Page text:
I saw a tiny twitch in her face.
‘But never in my work. Never.’
She was silent.
‘I’m exhausted,’ I said. ‘I didn’t sleep much last night. Goodnight.’
Lying in bed, I heard her footsteps above. Restless, to and fro. I didn’t hear any voices, but I knew she tended to pace the floor when she was on the phone. It struck me that this was a feature of the generations that had grown up without cordless communication, that we moved about while talking on the telephone as though still fascinated that it was possible. I had read somewhere that modern man spends six times as many hours communicating as our forefathers. So we communicate more, but do we communicate any better? Why, for example, had I not confronted Diana with the fact that I knew she and Greve had made love in his apartment? Was it because I knew she would not be able to communicate why, that I would be left to my own assumptions and conjecture? She might have told me it was a chance meeting, for example, a one-off, but I would have known it was not. No woman tries to manipulate her husband into giving a well-paid job to a man because she has had casual sex with him.
There were other reasons for keeping my mouth shut, though. For as long as I pretended not to know about Diana and Greve, no one could accuse me of being too partial to assess his application, and instead of having to leave Alfa’s appointment to Ferdinand, I could enjoy my pathetic little revenge in peace and quiet. Then there was the matter of explaining to Diana how I had come to have suspicions. After all, revealing to Diana that I was a thief and regularly broke into other people’s homes was out of the question.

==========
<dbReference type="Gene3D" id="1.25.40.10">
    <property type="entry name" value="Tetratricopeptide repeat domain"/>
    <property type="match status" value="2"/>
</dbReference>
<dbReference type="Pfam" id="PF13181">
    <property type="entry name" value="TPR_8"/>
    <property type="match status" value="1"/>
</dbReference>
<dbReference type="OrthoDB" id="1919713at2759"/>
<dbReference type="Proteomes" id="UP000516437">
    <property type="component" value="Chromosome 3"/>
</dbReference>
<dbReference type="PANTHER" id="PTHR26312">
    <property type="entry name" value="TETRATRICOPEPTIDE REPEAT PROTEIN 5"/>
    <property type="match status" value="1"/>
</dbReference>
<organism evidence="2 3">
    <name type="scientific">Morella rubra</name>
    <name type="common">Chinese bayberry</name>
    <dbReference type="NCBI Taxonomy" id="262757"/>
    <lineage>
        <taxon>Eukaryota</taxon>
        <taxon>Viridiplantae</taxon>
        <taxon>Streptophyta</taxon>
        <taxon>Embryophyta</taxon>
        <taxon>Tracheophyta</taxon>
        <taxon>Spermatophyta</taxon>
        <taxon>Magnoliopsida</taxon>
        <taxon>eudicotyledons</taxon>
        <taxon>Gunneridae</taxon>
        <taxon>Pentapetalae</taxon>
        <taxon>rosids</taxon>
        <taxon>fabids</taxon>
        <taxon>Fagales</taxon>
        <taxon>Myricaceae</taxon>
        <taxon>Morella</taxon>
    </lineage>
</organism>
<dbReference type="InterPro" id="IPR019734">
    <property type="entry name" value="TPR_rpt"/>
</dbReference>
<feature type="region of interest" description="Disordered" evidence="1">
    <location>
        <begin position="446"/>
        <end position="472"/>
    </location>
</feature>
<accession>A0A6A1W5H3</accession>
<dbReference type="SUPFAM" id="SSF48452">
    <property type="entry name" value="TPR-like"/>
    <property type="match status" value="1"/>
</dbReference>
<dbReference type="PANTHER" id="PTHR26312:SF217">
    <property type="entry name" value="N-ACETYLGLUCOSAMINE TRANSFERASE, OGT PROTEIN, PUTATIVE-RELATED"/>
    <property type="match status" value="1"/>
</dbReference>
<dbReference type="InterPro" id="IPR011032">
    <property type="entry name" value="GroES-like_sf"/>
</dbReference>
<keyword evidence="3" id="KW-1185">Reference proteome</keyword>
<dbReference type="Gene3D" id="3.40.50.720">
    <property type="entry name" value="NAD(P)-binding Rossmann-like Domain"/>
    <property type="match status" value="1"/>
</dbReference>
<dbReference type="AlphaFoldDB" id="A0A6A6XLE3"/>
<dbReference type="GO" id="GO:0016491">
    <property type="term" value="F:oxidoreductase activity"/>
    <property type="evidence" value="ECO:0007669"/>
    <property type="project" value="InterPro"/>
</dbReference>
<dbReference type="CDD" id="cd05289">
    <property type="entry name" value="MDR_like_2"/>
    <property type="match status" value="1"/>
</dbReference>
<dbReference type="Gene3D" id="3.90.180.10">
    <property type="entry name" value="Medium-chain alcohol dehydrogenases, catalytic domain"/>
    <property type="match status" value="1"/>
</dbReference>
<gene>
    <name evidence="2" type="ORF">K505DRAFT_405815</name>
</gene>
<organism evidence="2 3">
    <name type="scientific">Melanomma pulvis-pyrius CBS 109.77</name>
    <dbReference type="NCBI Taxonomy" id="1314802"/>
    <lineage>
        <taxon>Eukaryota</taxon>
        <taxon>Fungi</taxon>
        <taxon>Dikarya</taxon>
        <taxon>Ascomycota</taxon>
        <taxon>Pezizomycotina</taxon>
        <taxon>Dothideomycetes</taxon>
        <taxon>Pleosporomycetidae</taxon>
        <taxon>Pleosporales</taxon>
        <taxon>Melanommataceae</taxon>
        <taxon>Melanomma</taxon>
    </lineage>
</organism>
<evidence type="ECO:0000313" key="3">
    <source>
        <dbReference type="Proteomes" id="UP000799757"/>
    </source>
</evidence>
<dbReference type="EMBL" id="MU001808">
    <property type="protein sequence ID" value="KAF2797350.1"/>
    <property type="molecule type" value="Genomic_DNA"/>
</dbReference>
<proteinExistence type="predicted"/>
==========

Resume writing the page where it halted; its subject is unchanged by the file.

I tossed and turned in bed, listening to her stiletto heels banging down their monotonous, incomprehensible Morse signals to me. I wanted to sleep. I wanted to dream. I wanted to escape. And wake up having forgotten everything. For that was of course the most important reason for not saying anything to her. As long as things remained unsaid, there was still a chance that we could forget. That we could sleep and dream in such a way that when we awoke it had disappeared, become something abstract, scenes from something that only took place in our heads, on the same level as those treacherous thoughts and fantasies that are the daily infidelity in every – even the most all-consuming – loving relationship.
It occurred to me that if she was talking on a mobile phone now, she must have bought a new one. And that the sight of the new one would be irrefutable, concrete, commonplace evidence that what had happened was not just a dream.
When at last she entered the bedroom and undressed, I pretended I was asleep. But in a pale strip of moonlight that crept in between the curtains, I managed to catch a glimpse of her switching off the phone before slipping it into her trouser pocket. And that it was the same one. A black Prada. So I might have been dreaming. I felt sleep catch hold of me and begin to drag me down. Or perhaps he had bought one just like it. The drift downwards came to a halt. Or perhaps she had found her phone and they had met again. I rose upwards, broke the surface and knew that I was not going to sleep tonight.